3. Lastly, expect to see more flavors with benefits. This will include a focus on high-antioxidant fruits, heart-healthy nuts and botanicals, such as chamomile, lavender and green tea. Consumer interest in preventive daily healthcare will likely experience aggressive growth. Add a healthful halo to ice cream to give consumers permission to indulge. Photo source: Parker Products
In closing, please EMAIL me innovation and philanthropic efforts by your company. Remember, we are better together and can learn from each other.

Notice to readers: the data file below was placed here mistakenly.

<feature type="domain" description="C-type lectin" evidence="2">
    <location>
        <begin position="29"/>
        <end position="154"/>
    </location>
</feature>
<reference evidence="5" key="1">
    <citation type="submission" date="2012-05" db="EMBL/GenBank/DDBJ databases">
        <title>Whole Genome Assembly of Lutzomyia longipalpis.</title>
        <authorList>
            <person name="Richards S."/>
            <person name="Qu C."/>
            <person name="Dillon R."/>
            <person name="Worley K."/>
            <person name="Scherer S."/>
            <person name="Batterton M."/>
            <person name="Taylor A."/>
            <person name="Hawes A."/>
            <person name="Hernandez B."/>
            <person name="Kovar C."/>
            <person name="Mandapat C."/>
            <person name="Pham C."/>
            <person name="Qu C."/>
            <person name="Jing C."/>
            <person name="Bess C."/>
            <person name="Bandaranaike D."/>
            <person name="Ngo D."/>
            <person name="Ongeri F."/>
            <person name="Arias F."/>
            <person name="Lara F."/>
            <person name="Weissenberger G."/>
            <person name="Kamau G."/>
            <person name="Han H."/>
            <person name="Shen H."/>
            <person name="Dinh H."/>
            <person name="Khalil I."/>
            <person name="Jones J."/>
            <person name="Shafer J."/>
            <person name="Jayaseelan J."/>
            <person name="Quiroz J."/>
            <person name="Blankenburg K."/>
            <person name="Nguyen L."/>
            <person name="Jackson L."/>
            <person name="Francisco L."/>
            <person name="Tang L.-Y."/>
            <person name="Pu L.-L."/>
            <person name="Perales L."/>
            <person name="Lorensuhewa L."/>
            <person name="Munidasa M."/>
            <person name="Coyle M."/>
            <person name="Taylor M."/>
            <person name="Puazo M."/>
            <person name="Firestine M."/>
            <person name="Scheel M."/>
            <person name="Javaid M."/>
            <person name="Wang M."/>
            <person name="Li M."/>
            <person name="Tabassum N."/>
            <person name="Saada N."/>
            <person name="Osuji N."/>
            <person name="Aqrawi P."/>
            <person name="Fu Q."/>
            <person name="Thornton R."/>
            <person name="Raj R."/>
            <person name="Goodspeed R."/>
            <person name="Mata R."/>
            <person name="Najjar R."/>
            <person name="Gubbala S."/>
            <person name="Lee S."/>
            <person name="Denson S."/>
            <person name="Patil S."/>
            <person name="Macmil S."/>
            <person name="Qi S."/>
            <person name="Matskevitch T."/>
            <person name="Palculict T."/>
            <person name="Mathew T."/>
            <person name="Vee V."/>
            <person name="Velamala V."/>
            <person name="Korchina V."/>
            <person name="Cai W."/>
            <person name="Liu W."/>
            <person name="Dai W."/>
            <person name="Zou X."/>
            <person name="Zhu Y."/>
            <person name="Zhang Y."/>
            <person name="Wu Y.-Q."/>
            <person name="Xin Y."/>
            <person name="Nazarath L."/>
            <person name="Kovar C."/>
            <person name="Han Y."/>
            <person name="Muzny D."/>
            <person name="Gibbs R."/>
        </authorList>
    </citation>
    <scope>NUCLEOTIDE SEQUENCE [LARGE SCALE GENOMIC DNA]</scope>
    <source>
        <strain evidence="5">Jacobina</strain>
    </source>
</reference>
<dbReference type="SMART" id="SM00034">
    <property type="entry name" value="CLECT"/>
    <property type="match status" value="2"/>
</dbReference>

Danone North America has donated $1.5 million to food banks and food rescue organizations. The donation includes support for New York-based City Harvest and Feeding Westchester, and Colorado-based Community Food Share and We Don’t Waste. These are food access organizations in two states where the company has headquarters offices and large employee populations. In addition, the company is offering enhanced benefits for hourly employees who are on the front lines helping ensure that grocery shelves are stocked. This includes approximately 2,600 hourly employees (and their families) working in Danone North America manufacturing plants and warehouses.